By contrast, the ECtHR does not consider systemic or generalised deficiencies in the country of destination to be a precondition for a real and individual risk of a breach of the Convention in that country to be established (see, concerning Article 3 of the Convention, Bivolaru and Moldovan). This would seem to be in line with the well-established principle according to which the Court’s role is not to decide in abstracto whether the law is compatible with the Convention, but rather to verify whether the manner in which the law was applied in the particular circumstances of a case complied with the Convention (see, among many others, Denis and Irvine v. Belgium, § 195).

Yet, it is also true that under Article 6 of the Convention, only a flagrant breach of the right to a fair trial in the country of destination can stand in the way of a deportation (see Soering v. United Kingdom, Stapleton v. Ireland). However,  it would not appear too difficult to consider an established lack of independence of a court to amount to such a flagrant breach.

In the end, as the case of Bivolaru and Moldovan shows, should a decision to execute a EAW be challenged before the ECtHR, the latter will focus on the individual circumstances of the person concerned. Under this approach, the absence of (proof of) systemic or generalised deficiencies cannot dispense the national authorities from nonetheless examining the personal risk incurred in the event of a deportation of that person. In other words, such deficiencies are no obligatory starting point or requirement under the Convention.

Seen from this perspective, the position of the CJEU comes down to considering that only such risks can be relevant for the protection of fundamental rights in an extradition context which originate in systemic or generalised deficiencies. Yet, while such deficiencies are often likely to have an impact on individual situations, this would not appear to justify the conclusion that they represent the only possible source of relevant individual risks. As the Strasbourg case-law shows, such risks can indeed also have their roots, for example, in specific circumstances or, as the CJEU itself suggests, in statements made in the context of a specific case (§ 97).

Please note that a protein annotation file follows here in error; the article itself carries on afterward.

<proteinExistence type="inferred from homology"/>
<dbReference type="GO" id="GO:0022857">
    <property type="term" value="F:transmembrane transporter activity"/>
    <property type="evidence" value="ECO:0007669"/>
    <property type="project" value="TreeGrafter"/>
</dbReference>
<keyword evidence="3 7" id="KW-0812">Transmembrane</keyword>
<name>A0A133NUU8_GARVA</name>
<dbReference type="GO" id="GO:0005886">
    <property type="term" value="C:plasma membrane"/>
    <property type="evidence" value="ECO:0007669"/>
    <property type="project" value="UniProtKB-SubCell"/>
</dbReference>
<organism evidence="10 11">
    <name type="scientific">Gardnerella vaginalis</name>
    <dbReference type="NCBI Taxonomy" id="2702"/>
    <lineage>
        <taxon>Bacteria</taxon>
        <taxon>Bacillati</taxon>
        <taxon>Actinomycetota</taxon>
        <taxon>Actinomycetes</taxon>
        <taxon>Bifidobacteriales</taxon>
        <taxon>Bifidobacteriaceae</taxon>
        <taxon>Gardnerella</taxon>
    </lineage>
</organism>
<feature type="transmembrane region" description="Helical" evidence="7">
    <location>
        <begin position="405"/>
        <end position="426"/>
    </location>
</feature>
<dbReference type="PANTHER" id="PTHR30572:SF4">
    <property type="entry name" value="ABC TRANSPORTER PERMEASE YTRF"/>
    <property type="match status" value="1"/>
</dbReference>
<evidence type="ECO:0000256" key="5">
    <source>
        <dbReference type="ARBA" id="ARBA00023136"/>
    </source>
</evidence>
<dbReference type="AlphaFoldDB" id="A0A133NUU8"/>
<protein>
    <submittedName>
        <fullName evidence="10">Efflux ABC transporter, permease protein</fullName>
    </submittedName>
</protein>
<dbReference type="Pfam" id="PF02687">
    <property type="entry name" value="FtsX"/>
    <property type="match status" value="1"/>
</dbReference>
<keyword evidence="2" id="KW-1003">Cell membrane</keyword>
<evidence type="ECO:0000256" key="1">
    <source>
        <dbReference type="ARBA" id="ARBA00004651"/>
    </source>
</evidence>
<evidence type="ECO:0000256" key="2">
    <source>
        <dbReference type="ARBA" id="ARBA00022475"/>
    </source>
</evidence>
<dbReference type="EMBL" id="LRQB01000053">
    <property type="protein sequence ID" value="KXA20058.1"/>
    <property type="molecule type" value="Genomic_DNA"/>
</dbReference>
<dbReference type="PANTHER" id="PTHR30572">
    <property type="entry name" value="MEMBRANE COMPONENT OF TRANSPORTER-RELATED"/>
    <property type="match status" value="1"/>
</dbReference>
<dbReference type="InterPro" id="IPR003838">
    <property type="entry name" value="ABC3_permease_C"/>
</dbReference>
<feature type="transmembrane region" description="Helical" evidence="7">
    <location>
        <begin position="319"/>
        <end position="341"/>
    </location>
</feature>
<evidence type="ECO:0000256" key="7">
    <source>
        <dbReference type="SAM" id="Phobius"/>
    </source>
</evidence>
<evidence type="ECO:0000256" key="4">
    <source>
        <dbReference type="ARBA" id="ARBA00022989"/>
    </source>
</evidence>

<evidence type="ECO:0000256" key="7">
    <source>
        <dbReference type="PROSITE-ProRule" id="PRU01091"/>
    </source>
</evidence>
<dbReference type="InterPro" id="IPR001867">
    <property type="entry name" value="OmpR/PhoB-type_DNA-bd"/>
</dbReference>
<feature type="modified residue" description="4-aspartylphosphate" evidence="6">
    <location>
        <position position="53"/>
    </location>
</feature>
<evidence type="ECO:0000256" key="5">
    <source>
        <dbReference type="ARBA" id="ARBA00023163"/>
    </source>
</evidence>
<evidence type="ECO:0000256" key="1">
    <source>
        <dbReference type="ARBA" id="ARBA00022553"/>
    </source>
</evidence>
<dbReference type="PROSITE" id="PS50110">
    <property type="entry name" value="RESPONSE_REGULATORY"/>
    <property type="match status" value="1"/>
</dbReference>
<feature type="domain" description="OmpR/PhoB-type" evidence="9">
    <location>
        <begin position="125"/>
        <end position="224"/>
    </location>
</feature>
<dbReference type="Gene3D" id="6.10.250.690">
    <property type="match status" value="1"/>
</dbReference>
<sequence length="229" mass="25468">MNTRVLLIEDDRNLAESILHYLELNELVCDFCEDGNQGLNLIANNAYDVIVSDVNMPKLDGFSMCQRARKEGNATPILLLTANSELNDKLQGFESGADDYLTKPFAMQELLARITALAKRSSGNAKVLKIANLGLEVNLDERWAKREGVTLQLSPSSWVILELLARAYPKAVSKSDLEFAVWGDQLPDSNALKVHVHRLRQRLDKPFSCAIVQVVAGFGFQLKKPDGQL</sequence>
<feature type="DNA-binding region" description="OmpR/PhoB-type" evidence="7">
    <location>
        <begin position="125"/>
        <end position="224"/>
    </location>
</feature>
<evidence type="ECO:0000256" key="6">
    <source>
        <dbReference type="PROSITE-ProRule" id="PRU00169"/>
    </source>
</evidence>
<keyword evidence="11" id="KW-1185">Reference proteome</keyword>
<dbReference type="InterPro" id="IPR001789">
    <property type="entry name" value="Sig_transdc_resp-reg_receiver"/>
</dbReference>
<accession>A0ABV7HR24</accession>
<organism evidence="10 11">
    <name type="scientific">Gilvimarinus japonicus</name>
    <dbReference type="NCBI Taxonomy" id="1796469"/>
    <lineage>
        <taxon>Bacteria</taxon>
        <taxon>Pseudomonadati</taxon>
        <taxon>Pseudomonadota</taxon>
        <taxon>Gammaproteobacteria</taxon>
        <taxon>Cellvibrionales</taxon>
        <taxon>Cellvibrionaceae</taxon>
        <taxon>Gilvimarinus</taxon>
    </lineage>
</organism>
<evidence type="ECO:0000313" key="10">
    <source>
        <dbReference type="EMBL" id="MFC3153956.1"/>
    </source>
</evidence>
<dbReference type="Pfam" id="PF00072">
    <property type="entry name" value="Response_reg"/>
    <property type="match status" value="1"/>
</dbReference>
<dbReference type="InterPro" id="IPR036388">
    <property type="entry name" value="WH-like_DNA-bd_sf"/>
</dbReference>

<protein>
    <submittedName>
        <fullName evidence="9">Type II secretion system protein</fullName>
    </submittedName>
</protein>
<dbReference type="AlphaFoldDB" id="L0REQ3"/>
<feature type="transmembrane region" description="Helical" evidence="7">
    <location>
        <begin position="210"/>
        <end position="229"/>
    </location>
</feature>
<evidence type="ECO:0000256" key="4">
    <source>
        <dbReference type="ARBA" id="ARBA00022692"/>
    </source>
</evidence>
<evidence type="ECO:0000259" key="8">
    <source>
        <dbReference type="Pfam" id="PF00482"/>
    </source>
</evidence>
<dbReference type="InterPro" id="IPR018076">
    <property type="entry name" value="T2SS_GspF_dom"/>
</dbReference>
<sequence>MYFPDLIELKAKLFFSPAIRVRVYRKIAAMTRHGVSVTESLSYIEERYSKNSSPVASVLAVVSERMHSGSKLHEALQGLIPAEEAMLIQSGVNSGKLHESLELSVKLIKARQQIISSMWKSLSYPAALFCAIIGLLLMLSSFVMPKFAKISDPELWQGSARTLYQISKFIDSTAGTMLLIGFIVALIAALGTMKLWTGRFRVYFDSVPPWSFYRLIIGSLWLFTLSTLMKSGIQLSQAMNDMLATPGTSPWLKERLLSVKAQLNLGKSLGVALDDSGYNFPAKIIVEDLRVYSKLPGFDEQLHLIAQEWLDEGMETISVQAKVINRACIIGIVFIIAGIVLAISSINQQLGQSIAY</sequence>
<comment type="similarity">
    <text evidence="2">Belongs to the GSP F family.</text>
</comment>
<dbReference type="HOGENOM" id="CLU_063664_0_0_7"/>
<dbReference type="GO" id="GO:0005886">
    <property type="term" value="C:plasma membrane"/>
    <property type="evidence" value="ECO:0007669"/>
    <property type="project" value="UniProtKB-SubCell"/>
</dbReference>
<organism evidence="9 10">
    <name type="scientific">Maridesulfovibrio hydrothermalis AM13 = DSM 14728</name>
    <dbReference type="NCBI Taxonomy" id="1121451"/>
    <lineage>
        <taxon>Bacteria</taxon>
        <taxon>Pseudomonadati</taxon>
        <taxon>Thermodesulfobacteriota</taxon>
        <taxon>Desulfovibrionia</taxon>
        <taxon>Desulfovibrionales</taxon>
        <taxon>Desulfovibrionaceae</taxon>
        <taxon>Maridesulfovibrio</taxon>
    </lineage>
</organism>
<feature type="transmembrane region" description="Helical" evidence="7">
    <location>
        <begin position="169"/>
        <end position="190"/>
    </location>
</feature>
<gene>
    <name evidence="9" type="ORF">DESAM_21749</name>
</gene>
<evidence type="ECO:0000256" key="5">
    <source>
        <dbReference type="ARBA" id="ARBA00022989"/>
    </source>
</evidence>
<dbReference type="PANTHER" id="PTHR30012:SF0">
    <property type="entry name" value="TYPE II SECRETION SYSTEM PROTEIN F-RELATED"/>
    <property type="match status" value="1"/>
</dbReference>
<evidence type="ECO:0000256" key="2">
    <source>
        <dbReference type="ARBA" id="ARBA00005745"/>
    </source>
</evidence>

The right to information and interpretation in criminal proceedings: judgment of the CJEU in the case of IS

In the case of IS (C-564/19, 23.11.2021), a Grand Chamber of the CJEU dealt with the preliminary ruling procedure under Article 267 TFEU and the rights and obligations flowing from that provision for the courts of the Member States. It also gave a detailed explanation of the requirements of Directive 2010/64 on the right to interpretation and translation in criminal proceedings and Directive 2012/13 on the right to information in criminal proceedings, which it interpreted in light of the Strasbourg case-law relating to these matters.

The case in the main proceedings concerned criminal proceedings in absentia brought in Hungary against a Swedish national born in Turkey, who was prosecuted for an infringement of the Hungarian legislation on firearms and ammunition; this followed an investigation during which he had been questioned by the police in the presence of a Swedish-language interpreter, but without the assistance of a lawyer, even though this was the interview at which he was informed that he was suspected of having committed offences under that national legislation.